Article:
# What is a Power Factor?

 By: Andy Electrician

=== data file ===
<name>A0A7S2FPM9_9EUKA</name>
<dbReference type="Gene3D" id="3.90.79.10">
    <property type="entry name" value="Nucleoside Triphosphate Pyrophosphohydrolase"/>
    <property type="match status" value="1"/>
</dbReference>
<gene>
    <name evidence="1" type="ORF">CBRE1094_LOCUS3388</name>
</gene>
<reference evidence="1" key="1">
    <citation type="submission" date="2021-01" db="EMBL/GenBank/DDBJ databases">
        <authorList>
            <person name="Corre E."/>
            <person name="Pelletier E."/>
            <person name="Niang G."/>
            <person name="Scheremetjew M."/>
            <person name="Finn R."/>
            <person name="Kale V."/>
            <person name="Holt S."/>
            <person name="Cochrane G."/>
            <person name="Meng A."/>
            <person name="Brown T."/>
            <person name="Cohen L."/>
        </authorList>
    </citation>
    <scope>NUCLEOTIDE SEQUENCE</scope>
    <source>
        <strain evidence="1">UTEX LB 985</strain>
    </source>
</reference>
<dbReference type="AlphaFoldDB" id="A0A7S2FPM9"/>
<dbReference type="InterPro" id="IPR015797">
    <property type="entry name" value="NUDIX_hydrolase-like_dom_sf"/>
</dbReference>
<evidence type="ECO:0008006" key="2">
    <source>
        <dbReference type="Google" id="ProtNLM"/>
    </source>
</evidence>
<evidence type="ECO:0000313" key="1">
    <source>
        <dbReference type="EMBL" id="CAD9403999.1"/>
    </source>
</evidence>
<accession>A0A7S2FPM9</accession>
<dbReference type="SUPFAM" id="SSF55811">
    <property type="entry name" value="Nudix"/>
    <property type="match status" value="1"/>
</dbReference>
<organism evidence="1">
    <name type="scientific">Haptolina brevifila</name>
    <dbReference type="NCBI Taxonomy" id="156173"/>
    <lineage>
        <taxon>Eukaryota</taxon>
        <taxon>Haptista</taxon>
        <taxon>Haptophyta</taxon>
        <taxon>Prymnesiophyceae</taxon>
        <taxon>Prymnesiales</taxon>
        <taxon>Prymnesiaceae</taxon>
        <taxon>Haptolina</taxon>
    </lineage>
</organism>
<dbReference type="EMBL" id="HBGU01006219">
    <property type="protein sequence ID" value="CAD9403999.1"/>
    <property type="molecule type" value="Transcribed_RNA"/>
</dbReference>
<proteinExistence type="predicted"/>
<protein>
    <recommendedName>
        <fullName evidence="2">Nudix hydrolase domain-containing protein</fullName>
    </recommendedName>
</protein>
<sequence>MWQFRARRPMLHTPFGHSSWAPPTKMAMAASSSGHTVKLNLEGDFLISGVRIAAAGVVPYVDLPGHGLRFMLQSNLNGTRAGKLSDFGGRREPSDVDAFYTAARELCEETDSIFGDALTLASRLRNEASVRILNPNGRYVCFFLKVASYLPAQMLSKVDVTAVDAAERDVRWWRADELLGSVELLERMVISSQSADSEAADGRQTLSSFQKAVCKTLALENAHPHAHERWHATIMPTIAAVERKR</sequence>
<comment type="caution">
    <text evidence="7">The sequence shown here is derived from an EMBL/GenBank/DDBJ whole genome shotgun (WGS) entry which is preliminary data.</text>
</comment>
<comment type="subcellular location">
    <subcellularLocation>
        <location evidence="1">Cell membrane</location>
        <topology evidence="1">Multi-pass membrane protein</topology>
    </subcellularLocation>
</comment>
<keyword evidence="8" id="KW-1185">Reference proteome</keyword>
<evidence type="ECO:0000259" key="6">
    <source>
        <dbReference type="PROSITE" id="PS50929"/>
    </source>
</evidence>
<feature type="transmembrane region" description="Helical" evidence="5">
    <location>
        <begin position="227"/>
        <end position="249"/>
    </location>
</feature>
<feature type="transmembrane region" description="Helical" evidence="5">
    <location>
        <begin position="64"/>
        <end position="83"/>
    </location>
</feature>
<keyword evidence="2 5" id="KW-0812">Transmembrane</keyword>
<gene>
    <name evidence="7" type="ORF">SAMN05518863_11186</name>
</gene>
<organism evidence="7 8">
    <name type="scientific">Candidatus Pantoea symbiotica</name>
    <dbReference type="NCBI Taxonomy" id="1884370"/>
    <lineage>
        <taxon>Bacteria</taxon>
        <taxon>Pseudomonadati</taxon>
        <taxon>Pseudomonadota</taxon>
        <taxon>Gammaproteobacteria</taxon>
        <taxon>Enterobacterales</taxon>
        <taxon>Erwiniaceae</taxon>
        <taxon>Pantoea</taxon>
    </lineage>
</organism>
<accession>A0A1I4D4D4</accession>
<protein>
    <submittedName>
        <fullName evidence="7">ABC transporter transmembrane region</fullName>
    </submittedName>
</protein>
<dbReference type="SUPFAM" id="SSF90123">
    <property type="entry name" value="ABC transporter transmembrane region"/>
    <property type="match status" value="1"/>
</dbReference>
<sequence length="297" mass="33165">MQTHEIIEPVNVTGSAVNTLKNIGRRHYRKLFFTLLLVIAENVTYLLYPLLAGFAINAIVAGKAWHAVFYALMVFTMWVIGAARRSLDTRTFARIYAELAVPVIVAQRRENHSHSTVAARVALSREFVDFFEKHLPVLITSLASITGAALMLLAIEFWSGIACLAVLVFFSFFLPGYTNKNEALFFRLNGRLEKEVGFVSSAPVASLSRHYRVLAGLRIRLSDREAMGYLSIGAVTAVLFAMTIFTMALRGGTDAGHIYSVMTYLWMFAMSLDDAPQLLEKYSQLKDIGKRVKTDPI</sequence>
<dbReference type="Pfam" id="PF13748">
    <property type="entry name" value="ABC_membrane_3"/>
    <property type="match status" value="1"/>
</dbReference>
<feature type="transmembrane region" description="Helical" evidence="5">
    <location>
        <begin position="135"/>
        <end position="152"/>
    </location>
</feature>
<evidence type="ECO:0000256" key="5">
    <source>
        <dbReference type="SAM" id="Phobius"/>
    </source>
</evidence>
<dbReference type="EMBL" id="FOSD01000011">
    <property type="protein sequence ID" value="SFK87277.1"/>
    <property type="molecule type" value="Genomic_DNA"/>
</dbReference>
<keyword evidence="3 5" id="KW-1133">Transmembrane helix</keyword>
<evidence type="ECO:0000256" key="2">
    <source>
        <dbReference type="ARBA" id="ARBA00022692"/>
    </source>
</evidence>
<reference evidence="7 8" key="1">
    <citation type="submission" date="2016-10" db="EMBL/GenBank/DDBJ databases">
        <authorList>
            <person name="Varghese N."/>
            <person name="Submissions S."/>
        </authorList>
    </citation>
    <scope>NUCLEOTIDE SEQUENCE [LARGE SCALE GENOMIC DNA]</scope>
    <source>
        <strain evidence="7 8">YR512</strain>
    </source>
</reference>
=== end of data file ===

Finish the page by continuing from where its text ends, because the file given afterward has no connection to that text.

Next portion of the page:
The power factor is defined as the ratio between kilowatts and kilo-volt amps that is drawn from the electrical load. The kilowatt is the actual load and the kilo-volt is the apparent load. This is how the current is measured to see if it is being converted to a working output. If you have a reading of a poor power factor, the result is a phase difference between the current and the voltage by the load terminals.The power factor is an involved subject that is recognized by a professional electrician and not as much by a person without an electrical background. Non-technical language might be easier to understand. The utility company supplies you with kilo-volt amps. However, they bill you for kilowatts. The formula is volts x amps x power factor = watts. This is how your utility bill usually looks when you get it in the mail.Some examples of the power factor are as follows: A 60-watt incandescent lamp divided by the power factor of 1.0 will equal 60-volt amps. A 13-watt fluorescent lamp with a magnetic adapter divided by the power factor .25 equals 64 volt-amps. The utility company still has to generate the same amount of volt-amps for magnetic adapter event though the fluorescent lamps are supposed to save money.The high power factor ballast needs ninety percent or more power but if the power required is lower than one, it is considered a normal power factor. The high power ballast is more efficient than the normal power ballast because it uses apparent power not metered power. If you use the high power ballast, you can have more fixtures per circuit.You use the watts supplied by the utility company in volt-amps. They bill you for watts even though you are using volts. You should hopefully have a better understanding of the power factor now than before.